2.785 Cell-Matrix Mechanics


Class Info

Mechanical forces play a decisive role during development of tissues and organs, during remodeling following injury as well as in normal function. A stress field influences cell function primarily through deformation of the extracellular matrix to which cells are attached. Deformed cells express different biosynthetic activity relative to undeformed cells. The unit cell process paradigm combined with topics in connective tissue mechanics form the basis for discussions of several topics from cell biology, physiology, and medicine.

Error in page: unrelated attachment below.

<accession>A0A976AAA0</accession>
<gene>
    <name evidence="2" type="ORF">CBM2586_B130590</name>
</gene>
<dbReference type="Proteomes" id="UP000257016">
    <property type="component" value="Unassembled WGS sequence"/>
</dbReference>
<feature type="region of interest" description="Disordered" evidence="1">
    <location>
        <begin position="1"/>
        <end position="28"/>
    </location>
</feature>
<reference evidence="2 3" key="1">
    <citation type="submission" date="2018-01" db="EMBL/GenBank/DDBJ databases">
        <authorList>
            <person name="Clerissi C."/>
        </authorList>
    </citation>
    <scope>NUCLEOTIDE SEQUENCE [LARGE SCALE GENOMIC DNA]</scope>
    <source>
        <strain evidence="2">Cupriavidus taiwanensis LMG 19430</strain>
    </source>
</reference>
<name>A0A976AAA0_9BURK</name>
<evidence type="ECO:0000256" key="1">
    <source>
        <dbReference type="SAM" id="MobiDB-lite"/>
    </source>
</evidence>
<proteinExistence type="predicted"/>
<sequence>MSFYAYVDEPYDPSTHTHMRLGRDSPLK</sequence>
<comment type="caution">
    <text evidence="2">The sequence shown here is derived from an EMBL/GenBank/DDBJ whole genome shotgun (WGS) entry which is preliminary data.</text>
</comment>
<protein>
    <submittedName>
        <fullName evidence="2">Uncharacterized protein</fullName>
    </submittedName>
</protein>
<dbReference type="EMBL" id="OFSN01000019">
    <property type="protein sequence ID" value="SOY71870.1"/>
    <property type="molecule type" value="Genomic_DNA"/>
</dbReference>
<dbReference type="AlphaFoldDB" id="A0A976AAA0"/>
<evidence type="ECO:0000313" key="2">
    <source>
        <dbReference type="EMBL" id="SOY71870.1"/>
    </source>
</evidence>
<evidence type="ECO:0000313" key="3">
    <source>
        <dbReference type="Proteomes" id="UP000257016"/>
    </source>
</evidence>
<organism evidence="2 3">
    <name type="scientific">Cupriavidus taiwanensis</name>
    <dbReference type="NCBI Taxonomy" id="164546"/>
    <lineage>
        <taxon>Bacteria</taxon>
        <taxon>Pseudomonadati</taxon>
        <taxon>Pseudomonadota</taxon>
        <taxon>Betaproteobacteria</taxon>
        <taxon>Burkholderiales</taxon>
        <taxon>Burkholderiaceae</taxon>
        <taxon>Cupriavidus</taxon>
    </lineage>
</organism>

This class has 7.01x, 3.091, 5.111, and 2.001 as prerequisites.

2.785 will be offered this semester (Fall 2019). It is instructed by I. V. Yannas and M. Spector.

This class counts for a total of 12 credits.

You can find more information at the Cell-Matrix Mechanics site.

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Cell-Matrix Mechanics

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